Tank Guru Q&A: 80% FILLING RATIO

Question:  This question relates to the 80% filling ratio for ISO tanks. “We have a customer that wants to load a 1.17 SG product in 24000 liter tanks.  Because the product will solidify in transport as it cools, a representative from one of the Class Societies said it would be OK.

The problem we see is that once the product arrives overseas and is heated at a depot prior to being delivered to the customer, it will no longer be solid and we believe it will no longer meet the viscosity requirements in IMDG 4.2.1.9.6 that allow you to ignore the 80% fill rule.  But the Class Society representative says that the IMDG viscosity criteria is at 20° C, and since we are having to heat the product above 20° C in order for it to be viscous, therefore we are in luck.”

Tank Guru:  His logic makes sense; however it sounds like complying with the letter of the law but not the spirit of the law.  If the rule is there to prevent a dangerous slosh and surge situation, but you dodge the rule because ‘had the product been cooler it would have been less volatile’ — then good luck defending that position in a court of law if there is a rollover accident resulting in death or injuries.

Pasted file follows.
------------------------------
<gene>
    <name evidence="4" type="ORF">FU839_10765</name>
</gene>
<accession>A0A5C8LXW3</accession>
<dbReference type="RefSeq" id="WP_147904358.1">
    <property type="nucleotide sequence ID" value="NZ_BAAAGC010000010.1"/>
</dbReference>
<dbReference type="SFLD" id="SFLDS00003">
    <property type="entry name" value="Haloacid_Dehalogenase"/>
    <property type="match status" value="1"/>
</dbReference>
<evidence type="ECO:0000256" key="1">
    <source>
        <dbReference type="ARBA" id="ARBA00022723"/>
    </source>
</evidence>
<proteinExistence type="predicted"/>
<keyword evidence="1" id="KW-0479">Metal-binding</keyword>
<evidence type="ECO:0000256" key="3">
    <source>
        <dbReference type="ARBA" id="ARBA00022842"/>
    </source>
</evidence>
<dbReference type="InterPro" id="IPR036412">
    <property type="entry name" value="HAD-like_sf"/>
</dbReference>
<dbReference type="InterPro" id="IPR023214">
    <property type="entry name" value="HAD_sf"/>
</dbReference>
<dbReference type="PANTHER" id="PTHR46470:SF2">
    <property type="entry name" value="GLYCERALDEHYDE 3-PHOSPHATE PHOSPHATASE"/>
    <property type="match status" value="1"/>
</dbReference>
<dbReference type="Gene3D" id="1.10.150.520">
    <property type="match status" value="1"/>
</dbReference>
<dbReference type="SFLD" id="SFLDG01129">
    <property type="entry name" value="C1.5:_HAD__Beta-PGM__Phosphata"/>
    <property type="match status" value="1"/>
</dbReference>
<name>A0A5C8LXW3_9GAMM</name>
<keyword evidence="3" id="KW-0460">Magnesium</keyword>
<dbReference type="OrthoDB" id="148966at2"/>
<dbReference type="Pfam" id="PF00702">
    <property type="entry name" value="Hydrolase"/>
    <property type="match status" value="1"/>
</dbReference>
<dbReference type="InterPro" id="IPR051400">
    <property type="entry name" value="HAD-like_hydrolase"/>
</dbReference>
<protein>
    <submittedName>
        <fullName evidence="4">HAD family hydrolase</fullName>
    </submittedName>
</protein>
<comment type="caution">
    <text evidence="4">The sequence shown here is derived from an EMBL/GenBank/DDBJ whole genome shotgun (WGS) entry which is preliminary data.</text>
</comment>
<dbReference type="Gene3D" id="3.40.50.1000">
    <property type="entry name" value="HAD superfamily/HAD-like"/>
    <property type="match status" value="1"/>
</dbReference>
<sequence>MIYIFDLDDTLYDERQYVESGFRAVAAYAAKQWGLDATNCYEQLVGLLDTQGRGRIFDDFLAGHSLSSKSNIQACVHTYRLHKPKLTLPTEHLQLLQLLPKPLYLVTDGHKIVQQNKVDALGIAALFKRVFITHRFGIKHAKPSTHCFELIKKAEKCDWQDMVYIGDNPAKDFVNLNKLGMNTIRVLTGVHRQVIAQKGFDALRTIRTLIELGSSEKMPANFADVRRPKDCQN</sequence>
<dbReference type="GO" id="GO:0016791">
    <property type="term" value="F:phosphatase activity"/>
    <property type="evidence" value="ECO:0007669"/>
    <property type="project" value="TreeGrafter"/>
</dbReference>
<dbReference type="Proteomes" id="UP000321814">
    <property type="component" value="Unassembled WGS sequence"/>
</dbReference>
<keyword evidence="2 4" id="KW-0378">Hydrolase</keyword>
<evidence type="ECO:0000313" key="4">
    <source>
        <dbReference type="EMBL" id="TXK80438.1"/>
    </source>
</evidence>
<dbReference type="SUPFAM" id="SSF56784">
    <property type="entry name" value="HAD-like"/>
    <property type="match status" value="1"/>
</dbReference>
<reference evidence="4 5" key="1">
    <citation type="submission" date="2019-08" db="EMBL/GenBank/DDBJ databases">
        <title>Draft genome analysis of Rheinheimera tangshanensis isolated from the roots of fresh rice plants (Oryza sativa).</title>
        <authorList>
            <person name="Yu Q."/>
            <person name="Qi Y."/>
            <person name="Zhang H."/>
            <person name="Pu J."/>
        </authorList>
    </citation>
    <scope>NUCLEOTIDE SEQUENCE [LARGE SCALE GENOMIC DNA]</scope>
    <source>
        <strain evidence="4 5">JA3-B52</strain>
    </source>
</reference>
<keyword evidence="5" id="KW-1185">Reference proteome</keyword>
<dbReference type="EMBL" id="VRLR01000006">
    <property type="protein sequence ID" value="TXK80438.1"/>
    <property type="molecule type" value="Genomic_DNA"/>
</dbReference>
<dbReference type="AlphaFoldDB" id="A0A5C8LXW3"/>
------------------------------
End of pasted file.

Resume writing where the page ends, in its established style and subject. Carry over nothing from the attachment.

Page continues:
I think you should convince your customer to use 21000 liter tanks, which will generally have a lower tare weight than larger tanks, and allow for slightly more payload anyway.      #CommonSenseSafety

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3 thoughts on “Tank Guru Q&A: 80% FILLING RATIO

  1. Steve Mollenhauer Reply

    Does the 80% fill capacity apply to domestic travel within the US? In other words, if I want to transport a portable tank on US road ways, do I need to meet the 80% fill capacity rule?

    • tankguru Reply

      Yes sir, if it’s a hazardous material then the tank container needs to be loaded at more than 80% (or less than 20%) full, unless surge baffles are fitted.

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